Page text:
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It is not uncommon for teachers to face challenging behavioral issues in their classrooms, including disruptive, aggressive, or insulting behavior toward peers or adults. In this paper, we describe what knowledge, skills, and support is needed among teaching personnel to manage challenging situations with pupils. This study was carried out in one comprehensive school in Southwest Finland. Two focus group interviews were conducted with teaching personnel (schoolteachers and classroom assistants, N = 16). The participants also wrote short texts about challenging situations they had experienced. The qualitative data were analyzed with inductive content analysis. According to the results, the teaching personnel needed better knowledge about the factors affecting pupils’ behavior and about good practices to apply with pupils in challenging situations. Moreover, the personnel lacked the skills needed to anticipate and recognize pupils’ moods and signs of mental distress, and expressed the desire for support from mental health professionals. Teachers with adequate knowledge about the factors linked to behavioral issues are more capable of promoting environments conducive to positive interactions with their pupils, thereby limiting challenging situations. When developing education and support for teaching personnel, collaboration between education and mental health professionals is essential.
Os resultados do Programa Internacional de Avaliação de Alunos (PISA) vêm sendo utilizados para promover investigações e debates sobre as práticas e políticas públicas desenvolvidas em países com desempenhos exitosos. Na esteira dessas investigações, o objetivo do estudo foi pesquisar as Políticas Públicas Educacionais envolvidas no Ensino de Ciências implementado no Brasil, em Singapura e na Finlândia; sob o prisma da educação comparada, tomou-se como corpus de análise artigos, teses e dissertações, documentos legais dos países em estudo e relatórios da OCDE. Os achados da pesquisa mostram que Singapura e Finlândia a) possuem sistemas educacionais descentralizados e currículos flexíveis; b) investem mais de 6.000 USD por estudante; c) fortalecem a interação escola e universidade; d) priorizam a formação docente e; e) apresentam uma atraente carreira docente.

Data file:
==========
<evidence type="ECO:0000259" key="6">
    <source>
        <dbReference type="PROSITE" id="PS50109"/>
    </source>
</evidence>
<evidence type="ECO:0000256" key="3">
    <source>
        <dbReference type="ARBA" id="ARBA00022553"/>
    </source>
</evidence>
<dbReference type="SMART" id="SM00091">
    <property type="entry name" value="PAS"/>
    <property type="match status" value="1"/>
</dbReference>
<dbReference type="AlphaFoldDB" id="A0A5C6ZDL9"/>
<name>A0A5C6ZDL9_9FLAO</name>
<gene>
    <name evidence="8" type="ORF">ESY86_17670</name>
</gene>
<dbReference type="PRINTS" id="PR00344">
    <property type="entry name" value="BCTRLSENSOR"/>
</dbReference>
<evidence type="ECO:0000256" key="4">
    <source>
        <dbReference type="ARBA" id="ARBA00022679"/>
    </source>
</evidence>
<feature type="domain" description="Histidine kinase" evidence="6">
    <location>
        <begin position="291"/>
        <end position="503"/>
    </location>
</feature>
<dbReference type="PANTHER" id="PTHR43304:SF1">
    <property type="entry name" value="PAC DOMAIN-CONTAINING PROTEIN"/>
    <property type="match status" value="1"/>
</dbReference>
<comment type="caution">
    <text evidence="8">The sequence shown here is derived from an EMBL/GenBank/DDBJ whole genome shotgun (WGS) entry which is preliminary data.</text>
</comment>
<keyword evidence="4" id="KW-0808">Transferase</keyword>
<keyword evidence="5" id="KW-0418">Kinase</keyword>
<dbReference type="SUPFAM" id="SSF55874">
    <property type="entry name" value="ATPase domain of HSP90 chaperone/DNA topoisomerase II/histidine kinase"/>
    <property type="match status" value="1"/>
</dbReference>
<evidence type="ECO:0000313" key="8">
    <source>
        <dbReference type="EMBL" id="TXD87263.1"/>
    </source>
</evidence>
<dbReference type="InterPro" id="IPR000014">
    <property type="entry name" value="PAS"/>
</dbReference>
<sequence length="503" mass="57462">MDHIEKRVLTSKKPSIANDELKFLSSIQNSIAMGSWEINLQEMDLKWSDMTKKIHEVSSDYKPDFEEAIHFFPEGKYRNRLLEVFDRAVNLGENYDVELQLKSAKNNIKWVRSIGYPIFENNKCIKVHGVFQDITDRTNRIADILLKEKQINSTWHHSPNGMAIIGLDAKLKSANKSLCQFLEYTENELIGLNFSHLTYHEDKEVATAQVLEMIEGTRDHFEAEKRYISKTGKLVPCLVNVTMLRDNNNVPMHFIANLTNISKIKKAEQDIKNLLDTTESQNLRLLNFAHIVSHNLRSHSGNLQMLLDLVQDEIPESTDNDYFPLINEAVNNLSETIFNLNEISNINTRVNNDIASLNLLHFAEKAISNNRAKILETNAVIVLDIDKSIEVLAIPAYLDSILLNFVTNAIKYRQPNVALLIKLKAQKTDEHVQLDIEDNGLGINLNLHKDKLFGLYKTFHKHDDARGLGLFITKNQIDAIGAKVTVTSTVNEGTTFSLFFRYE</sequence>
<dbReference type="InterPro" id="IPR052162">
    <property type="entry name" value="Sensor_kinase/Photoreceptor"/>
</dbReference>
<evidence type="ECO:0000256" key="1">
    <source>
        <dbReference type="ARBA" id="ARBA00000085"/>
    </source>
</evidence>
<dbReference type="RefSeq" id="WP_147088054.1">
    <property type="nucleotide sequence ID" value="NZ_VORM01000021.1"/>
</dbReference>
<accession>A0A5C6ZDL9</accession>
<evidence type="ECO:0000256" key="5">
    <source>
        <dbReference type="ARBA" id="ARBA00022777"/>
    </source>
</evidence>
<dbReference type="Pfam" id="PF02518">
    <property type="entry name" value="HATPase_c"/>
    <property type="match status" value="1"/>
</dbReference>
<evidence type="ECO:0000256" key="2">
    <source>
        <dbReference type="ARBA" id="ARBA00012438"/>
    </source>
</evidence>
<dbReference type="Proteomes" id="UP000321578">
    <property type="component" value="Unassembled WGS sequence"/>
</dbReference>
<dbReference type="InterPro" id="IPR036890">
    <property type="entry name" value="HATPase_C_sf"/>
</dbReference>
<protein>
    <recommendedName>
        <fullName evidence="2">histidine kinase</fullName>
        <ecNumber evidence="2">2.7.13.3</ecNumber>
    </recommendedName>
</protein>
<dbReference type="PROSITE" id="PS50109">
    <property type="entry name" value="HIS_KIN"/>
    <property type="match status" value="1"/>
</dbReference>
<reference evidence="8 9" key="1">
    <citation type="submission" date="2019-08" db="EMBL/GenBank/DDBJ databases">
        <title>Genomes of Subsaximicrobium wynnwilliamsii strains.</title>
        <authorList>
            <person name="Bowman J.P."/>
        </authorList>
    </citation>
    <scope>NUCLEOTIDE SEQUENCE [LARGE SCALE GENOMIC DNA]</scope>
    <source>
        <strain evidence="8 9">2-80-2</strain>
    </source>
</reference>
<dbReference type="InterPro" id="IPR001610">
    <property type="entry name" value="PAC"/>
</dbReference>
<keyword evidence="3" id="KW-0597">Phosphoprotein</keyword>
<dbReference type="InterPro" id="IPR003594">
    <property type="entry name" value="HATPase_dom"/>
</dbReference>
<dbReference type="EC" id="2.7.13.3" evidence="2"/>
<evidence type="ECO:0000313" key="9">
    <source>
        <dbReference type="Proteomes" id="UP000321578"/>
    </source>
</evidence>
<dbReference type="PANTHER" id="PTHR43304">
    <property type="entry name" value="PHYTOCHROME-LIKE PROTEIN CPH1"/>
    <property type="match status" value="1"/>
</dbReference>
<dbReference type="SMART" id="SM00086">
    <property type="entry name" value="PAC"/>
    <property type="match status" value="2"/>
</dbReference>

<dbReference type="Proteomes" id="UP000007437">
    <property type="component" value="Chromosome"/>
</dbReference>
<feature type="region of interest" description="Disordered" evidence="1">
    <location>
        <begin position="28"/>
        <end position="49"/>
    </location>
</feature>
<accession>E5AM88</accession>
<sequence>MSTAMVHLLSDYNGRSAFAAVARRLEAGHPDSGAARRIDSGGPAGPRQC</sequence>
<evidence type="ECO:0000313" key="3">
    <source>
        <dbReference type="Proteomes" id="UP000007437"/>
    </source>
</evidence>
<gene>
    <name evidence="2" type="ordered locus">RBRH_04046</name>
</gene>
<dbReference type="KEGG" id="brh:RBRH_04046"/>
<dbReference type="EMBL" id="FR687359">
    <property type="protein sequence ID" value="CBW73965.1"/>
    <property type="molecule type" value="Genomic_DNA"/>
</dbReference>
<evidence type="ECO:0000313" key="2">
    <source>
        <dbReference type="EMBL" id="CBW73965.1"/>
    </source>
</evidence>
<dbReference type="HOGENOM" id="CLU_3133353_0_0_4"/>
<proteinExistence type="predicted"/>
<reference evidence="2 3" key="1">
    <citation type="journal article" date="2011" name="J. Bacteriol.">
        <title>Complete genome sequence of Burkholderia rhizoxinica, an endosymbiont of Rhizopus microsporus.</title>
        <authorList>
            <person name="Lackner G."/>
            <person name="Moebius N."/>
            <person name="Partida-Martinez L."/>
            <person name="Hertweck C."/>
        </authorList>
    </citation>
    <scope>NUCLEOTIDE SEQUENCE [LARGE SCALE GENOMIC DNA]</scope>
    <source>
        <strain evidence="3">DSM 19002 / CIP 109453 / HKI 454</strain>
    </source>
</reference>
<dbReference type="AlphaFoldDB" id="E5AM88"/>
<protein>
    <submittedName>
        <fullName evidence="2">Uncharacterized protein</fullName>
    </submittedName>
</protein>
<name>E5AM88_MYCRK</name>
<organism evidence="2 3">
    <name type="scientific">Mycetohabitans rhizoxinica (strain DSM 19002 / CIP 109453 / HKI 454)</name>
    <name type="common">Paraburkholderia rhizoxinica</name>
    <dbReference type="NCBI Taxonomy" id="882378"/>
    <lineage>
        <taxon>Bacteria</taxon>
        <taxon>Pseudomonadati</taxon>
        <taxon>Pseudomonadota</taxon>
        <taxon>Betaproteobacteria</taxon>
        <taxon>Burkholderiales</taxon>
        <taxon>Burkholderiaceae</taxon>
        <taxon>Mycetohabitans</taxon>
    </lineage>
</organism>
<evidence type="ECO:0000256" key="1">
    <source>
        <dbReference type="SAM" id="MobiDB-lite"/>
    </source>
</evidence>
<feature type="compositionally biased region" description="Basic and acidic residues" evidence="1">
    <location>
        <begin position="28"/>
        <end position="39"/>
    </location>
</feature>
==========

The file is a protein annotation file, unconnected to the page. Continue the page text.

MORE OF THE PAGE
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Bu çalışmanın temel amacı, 2015 yılındaki PISA uygulamasında elde edilen veriden yararlanılarak, Türkiye’deki öğrencilerin fen okuryazarlığını etkileyen öğrenci ve okul düzeyindeki değişkenlerin belirlenmesidir. Böylece öğrencilerin fen okuryazarlığı düzeylerini yordayan değişkenlerden oluşan hiyerarşik bir modelin elde edilmesi hedeflenmiştir. Özellikle 2015 yılındaki PISA uygulamasında Türkiye’nin ortalama başarı düzeyindeki keskin düşüş göz önüne alındığında bu çalışmanın sonuçları daha da büyük önem kazanmaktadır. Bu bağlamda, hem verinin kümelenmiş doğası hem de elde edilen yüksek grup-içi korelasyon katsayısı (ICC) değeri (0,52) nedeniyle bahsi geçen modelin elde edilebilmesi için hiyerarşik doğrusal modelleme (HLM) analizinden yararlanılmıştır. Sonuç olarak, öğrencilerin fen okuryazarlığı seviyesini yordayan, öğrenci düzeyinde dokuz, okul düzeyinde ise dört anlamlı değişkenden oluşan bir model elde edilmiştir. Öğrenci düzeyindeki değişkenler, kişiye, öğrenme süresine ve öğrenme-öğretme sürecine özgü değişkenler olmak üzere üç grupta incelenirken okul düzeyindeki değişkenler ise okul kaynaklarıyla ilgili ve okuldaki öğrenme ortamıyla ilgili değişkenler olarak gruplandırılmıştır. Öğrenci düzeyinde en etkili değişken öğrencilerin “haftalık fen dersi süresi” olurken okul düzeyinde öğrenci başarısını en güçlü yordayan değişken “okulun fen bilimlerine özgü kaynakları” olmuştur. Bununla birlikte, öğrencilerin okul dışındaki toplam çalışma süresiyle fen okuryazarlığı seviyeleri arasındaki negatif ilişki bu çalışmada elde edilen ilginç sonuçlardan bir tanesi olarak öne çıkmaktadır.